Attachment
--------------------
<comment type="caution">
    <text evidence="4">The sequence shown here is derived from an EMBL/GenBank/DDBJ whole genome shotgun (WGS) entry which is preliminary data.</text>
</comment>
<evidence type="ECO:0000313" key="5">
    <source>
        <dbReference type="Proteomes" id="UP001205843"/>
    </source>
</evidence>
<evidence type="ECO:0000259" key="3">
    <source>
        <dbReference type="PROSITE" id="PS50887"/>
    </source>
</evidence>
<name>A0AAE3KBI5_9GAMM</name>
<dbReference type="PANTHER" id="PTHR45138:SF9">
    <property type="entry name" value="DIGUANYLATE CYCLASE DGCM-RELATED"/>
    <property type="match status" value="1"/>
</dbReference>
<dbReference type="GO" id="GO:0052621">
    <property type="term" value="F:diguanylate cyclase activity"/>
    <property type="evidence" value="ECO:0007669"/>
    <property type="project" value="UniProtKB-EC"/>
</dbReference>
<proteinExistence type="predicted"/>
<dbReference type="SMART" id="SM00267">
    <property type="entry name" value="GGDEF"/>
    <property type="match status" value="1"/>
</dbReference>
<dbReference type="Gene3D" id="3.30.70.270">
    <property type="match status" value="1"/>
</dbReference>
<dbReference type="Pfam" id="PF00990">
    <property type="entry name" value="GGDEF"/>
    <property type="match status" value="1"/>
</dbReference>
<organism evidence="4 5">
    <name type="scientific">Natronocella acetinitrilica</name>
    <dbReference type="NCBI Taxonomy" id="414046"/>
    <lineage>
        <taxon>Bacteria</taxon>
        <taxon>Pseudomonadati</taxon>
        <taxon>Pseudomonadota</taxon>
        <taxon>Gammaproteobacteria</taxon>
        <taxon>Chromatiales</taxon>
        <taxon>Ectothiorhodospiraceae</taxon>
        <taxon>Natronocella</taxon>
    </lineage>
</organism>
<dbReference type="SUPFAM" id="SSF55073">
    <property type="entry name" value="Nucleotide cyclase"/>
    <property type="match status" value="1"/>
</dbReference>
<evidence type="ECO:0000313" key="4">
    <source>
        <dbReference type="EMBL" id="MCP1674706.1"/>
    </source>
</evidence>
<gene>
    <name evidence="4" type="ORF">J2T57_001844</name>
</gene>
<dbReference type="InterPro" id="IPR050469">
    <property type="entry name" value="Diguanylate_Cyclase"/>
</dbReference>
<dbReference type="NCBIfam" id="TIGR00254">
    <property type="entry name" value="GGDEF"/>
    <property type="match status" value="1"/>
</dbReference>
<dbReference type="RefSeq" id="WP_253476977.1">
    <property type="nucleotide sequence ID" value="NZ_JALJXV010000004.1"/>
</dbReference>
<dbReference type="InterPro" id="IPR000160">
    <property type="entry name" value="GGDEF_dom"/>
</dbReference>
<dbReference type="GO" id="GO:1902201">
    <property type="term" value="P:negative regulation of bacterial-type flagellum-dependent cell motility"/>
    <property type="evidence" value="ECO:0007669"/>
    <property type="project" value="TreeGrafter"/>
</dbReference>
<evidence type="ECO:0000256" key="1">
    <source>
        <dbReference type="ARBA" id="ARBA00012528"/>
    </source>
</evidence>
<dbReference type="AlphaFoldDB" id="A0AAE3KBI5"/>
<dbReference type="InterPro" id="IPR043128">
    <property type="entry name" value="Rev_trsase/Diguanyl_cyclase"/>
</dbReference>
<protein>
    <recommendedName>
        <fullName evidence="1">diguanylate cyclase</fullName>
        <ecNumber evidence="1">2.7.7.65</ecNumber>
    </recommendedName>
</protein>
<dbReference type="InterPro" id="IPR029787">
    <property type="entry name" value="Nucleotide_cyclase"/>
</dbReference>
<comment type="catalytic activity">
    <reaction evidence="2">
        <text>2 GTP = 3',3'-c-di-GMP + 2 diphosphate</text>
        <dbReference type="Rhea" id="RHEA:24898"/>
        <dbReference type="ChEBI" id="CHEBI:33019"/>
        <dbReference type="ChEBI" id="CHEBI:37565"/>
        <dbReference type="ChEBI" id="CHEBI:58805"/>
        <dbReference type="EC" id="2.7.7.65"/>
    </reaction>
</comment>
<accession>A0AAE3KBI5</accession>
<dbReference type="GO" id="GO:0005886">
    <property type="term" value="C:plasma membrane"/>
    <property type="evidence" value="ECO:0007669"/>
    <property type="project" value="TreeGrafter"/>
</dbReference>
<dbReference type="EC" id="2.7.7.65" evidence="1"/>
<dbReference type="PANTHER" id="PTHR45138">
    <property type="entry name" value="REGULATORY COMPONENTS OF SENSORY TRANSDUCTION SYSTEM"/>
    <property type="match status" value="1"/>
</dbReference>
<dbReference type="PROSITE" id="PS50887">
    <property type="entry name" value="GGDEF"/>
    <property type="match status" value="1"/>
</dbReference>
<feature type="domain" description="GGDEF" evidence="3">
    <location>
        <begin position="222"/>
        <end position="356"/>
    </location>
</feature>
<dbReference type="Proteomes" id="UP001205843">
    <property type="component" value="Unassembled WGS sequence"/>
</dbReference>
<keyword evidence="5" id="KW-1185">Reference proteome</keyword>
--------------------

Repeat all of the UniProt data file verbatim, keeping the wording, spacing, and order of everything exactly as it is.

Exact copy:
<comment type="caution">
    <text evidence="4">The sequence shown here is derived from an EMBL/GenBank/DDBJ whole genome shotgun (WGS) entry which is preliminary data.</text>
</comment>
<evidence type="ECO:0000313" key="5">
    <source>
        <dbReference type="Proteomes" id="UP001205843"/>
    </source>
</evidence>
<evidence type="ECO:0000259" key="3">
    <source>
        <dbReference type="PROSITE" id="PS50887"/>
    </source>
</evidence>
<name>A0AAE3KBI5_9GAMM</name>
<dbReference type="PANTHER" id="PTHR45138:SF9">
    <property type="entry name" value="DIGUANYLATE CYCLASE DGCM-RELATED"/>
    <property type="match status" value="1"/>
</dbReference>
<dbReference type="GO" id="GO:0052621">
    <property type="term" value="F:diguanylate cyclase activity"/>
    <property type="evidence" value="ECO:0007669"/>
    <property type="project" value="UniProtKB-EC"/>
</dbReference>
<proteinExistence type="predicted"/>
<dbReference type="SMART" id="SM00267">
    <property type="entry name" value="GGDEF"/>
    <property type="match status" value="1"/>
</dbReference>
<dbReference type="Gene3D" id="3.30.70.270">
    <property type="match status" value="1"/>
</dbReference>
<dbReference type="Pfam" id="PF00990">
    <property type="entry name" value="GGDEF"/>
    <property type="match status" value="1"/>
</dbReference>
<organism evidence="4 5">
    <name type="scientific">Natronocella acetinitrilica</name>
    <dbReference type="NCBI Taxonomy" id="414046"/>
    <lineage>
        <taxon>Bacteria</taxon>
        <taxon>Pseudomonadati</taxon>
        <taxon>Pseudomonadota</taxon>
        <taxon>Gammaproteobacteria</taxon>
        <taxon>Chromatiales</taxon>
        <taxon>Ectothiorhodospiraceae</taxon>
        <taxon>Natronocella</taxon>
    </lineage>
</organism>
<dbReference type="SUPFAM" id="SSF55073">
    <property type="entry name" value="Nucleotide cyclase"/>
    <property type="match status" value="1"/>
</dbReference>
<evidence type="ECO:0000313" key="4">
    <source>
        <dbReference type="EMBL" id="MCP1674706.1"/>
    </source>
</evidence>
<gene>
    <name evidence="4" type="ORF">J2T57_001844</name>
</gene>
<dbReference type="InterPro" id="IPR050469">
    <property type="entry name" value="Diguanylate_Cyclase"/>
</dbReference>
<dbReference type="NCBIfam" id="TIGR00254">
    <property type="entry name" value="GGDEF"/>
    <property type="match status" value="1"/>
</dbReference>
<dbReference type="RefSeq" id="WP_253476977.1">
    <property type="nucleotide sequence ID" value="NZ_JALJXV010000004.1"/>
</dbReference>
<dbReference type="InterPro" id="IPR000160">
    <property type="entry name" value="GGDEF_dom"/>
</dbReference>
<dbReference type="GO" id="GO:1902201">
    <property type="term" value="P:negative regulation of bacterial-type flagellum-dependent cell motility"/>
    <property type="evidence" value="ECO:0007669"/>
    <property type="project" value="TreeGrafter"/>
</dbReference>
<evidence type="ECO:0000256" key="1">
    <source>
        <dbReference type="ARBA" id="ARBA00012528"/>
    </source>
</evidence>
<dbReference type="AlphaFoldDB" id="A0AAE3KBI5"/>
<dbReference type="InterPro" id="IPR043128">
    <property type="entry name" value="Rev_trsase/Diguanyl_cyclase"/>
</dbReference>
<protein>
    <recommendedName>
        <fullName evidence="1">diguanylate cyclase</fullName>
        <ecNumber evidence="1">2.7.7.65</ecNumber>
    </recommendedName>
</protein>
<dbReference type="InterPro" id="IPR029787">
    <property type="entry name" value="Nucleotide_cyclase"/>
</dbReference>
<comment type="catalytic activity">
    <reaction evidence="2">
        <text>2 GTP = 3',3'-c-di-GMP + 2 diphosphate</text>
        <dbReference type="Rhea" id="RHEA:24898"/>
        <dbReference type="ChEBI" id="CHEBI:33019"/>
        <dbReference type="ChEBI" id="CHEBI:37565"/>
        <dbReference type="ChEBI" id="CHEBI:58805"/>
        <dbReference type="EC" id="2.7.7.65"/>
    </reaction>
</comment>
<accession>A0AAE3KBI5</accession>
<dbReference type="GO" id="GO:0005886">
    <property type="term" value="C:plasma membrane"/>
    <property type="evidence" value="ECO:0007669"/>
    <property type="project" value="TreeGrafter"/>
</dbReference>
<dbReference type="EC" id="2.7.7.65" evidence="1"/>
<dbReference type="PANTHER" id="PTHR45138">
    <property type="entry name" value="REGULATORY COMPONENTS OF SENSORY TRANSDUCTION SYSTEM"/>
    <property type="match status" value="1"/>
</dbReference>
<dbReference type="PROSITE" id="PS50887">
    <property type="entry name" value="GGDEF"/>
    <property type="match status" value="1"/>
</dbReference>
<feature type="domain" description="GGDEF" evidence="3">
    <location>
        <begin position="222"/>
        <end position="356"/>
    </location>
</feature>
<dbReference type="Proteomes" id="UP001205843">
    <property type="component" value="Unassembled WGS sequence"/>
</dbReference>
<keyword evidence="5" id="KW-1185">Reference proteome</keyword>